French-language fierté at Concordia
March has been an exciting time for the Département d’études françaises.
The department hosted its annual Francofête and celebrated Concordia’s success at the 10th Jeux de la Traduction (Translation Games).
Jeux de la traduction
This year's Translation Games were held from March 13 to March 15 at the Université de Montréal. Ten teams from universities across Canada came together to network, socialize and test their language abilities.
Over the course of the weekend, students competed individually or in groups of three, translating songs, texts, audiovisual clips, advertisements, and comics.
“It’s really demanding,” says Sébastien D’Auteuil, a co-op student in his last year, who won first prize for individual translation to French. “You don’t have much time and there are a lot of categories crammed in.”
Concordia’s winning team was made up of six students: D’Auteuil, Aurélie Burelle, Briana Farrell, Jane Gatensby, Julie Houle and Jean-Philippe Thériault — accompanied by a supervising professor, Christine York, and student volunteer and coach, Alex Gauthier.
The team not only won the Jeux de la Traduction Cup for the third time but also took home every individual and team prize, making Concordia the first university to ever do so.
“It was an amazing experience,” says Thériault, a second-year student who won the individual prize for translation to English. “I met a lot of people from all around Quebec and Ontario, and people working for translation companies.”
On top of their success in the academic challenges, Concordia also won the Gerry Award, which is given to the school with the most team spirit. To win, teams need to be social and participate in activities beyond the competition events.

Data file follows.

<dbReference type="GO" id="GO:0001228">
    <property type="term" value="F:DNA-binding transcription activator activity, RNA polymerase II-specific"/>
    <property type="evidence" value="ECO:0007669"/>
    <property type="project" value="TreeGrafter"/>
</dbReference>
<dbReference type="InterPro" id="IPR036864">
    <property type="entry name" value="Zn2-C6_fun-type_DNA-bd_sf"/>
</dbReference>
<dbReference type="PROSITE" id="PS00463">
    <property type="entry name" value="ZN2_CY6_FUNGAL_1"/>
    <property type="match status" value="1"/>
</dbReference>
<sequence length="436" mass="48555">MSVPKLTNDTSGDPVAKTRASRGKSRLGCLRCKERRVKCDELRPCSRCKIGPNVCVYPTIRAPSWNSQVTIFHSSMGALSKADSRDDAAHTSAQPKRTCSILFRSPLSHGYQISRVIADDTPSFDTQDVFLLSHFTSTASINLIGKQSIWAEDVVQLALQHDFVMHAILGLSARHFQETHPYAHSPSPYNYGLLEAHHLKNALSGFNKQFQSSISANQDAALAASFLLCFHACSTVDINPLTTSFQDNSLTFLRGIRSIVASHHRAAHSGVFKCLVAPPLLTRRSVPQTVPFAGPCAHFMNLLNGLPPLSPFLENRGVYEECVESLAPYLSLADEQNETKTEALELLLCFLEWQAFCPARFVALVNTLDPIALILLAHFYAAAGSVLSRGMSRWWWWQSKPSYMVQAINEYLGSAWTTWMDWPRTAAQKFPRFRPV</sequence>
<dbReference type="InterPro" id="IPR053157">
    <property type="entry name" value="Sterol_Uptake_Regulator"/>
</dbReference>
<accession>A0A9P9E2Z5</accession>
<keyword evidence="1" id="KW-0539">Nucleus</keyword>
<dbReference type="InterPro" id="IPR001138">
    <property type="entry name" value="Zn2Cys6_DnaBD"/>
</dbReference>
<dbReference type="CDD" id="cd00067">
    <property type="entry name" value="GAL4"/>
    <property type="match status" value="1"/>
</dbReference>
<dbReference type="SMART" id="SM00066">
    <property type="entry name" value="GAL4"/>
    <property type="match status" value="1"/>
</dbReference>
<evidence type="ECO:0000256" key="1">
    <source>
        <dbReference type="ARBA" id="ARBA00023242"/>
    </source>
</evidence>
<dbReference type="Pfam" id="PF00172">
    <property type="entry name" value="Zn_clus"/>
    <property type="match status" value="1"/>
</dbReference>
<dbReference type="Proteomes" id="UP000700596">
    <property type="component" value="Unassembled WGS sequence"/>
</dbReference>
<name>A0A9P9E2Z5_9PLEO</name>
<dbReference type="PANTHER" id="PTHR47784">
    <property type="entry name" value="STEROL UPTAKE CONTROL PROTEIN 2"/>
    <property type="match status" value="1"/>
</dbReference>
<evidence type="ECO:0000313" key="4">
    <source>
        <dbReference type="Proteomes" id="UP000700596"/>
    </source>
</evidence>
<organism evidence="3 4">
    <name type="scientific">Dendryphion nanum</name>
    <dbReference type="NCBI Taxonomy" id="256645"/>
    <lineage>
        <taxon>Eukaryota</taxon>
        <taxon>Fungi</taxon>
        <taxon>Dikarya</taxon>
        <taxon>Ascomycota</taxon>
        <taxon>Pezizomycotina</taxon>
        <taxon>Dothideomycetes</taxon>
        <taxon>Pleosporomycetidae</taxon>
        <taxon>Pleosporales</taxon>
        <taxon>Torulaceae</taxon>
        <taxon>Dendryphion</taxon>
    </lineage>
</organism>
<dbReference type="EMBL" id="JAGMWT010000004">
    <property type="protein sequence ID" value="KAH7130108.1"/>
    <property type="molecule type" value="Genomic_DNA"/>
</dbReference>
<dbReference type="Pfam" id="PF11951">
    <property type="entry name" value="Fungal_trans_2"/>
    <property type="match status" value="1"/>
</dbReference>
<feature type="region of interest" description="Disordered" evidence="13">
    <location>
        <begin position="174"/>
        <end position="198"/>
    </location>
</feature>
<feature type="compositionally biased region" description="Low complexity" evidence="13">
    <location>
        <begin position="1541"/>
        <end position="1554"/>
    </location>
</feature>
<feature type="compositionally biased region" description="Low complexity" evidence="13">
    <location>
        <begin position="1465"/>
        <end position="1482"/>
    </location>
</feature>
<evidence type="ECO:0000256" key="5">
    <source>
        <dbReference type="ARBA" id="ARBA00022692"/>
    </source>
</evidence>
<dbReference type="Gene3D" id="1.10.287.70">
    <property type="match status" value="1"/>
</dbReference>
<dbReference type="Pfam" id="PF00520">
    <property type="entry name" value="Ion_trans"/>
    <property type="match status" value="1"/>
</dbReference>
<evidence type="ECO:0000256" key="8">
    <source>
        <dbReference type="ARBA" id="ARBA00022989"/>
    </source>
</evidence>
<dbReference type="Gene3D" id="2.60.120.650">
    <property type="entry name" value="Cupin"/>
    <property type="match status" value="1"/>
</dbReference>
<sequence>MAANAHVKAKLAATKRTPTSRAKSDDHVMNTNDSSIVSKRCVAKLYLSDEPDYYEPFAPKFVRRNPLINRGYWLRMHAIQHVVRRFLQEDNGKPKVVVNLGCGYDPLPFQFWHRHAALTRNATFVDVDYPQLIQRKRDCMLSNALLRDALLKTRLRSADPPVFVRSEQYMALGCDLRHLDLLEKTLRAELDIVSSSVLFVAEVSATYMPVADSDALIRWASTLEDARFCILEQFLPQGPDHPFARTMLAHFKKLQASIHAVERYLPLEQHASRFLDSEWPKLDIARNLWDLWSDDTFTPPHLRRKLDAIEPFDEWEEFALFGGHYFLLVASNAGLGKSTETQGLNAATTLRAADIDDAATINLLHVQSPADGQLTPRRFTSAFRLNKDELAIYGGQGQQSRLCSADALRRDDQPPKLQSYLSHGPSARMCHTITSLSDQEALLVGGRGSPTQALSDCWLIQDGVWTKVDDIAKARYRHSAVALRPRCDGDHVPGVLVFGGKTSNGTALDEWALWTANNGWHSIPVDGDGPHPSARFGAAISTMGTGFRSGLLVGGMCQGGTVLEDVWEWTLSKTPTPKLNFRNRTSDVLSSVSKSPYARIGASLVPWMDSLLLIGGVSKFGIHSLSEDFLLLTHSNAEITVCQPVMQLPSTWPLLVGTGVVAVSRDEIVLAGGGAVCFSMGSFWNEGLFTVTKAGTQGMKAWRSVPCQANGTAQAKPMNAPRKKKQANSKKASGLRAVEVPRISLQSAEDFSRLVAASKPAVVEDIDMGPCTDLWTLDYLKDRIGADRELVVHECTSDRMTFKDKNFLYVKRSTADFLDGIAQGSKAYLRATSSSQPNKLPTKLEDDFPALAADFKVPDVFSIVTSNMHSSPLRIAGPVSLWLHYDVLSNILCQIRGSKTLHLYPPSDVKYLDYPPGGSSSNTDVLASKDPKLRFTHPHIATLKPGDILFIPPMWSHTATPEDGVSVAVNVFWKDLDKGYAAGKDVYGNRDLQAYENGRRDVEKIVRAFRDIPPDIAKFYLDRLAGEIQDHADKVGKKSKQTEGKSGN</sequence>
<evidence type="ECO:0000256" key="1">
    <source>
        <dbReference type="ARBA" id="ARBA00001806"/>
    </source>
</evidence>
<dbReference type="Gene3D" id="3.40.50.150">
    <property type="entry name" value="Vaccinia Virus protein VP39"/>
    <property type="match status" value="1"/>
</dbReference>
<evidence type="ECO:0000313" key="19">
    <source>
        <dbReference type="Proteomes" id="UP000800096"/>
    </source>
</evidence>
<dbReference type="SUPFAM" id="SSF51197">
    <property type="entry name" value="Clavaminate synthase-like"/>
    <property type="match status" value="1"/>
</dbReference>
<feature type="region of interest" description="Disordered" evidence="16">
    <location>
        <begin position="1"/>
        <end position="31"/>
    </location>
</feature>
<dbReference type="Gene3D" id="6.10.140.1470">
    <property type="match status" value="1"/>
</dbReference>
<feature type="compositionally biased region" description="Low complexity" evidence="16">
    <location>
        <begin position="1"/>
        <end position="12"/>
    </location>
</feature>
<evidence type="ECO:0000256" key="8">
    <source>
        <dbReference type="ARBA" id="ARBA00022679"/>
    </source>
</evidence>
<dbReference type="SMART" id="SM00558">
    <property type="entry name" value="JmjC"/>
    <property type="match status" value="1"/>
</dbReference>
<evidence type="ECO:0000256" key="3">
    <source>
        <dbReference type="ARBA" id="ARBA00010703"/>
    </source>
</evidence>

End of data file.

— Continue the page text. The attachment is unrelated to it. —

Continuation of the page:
“You meet a lot of amazing people who share the same passion as you,” says Aurélie Burelle, a second-year student specializing in translation from English to French.
Francofête is a global event promoting French language and culture on campus through a variety of activities. Concordia’s celebration included the third edition of La foire du terroir québecois, a mini-jeux de la traduction, movies and public readings.
“The event allows us to connect with our students and show them the richness and depth of the various French cultures,” says Philippe Caignon, the director of the Département d'études françaises.
“It is also the perfect way to present our students, faculty, personnel and all Montrealers with the very best that Quebec has to offer.”
One of the main ways the event highlights Quebec is through the foire du terroir, a food market showcasing the province’s traditional food and beverages, such as wine, chocolate and maple products.
The event also includes activities for students, such as the mini-jeux de la traduction — where teams translate songs, sayings and advertisements.
This year’s mini games were particularly exciting because they gave Concordia and the Département d’études françaises an opportunity to recognize the recent success of its translation games team.
“Usually there are no stars in translation,” says Thériault. “Our work happens in the background, so I’ll enjoy the moment.”
D’Auteuil says, “The mini games were like a victory lap. You get to see your team one last time and pass the torch to the next generation of contestants.”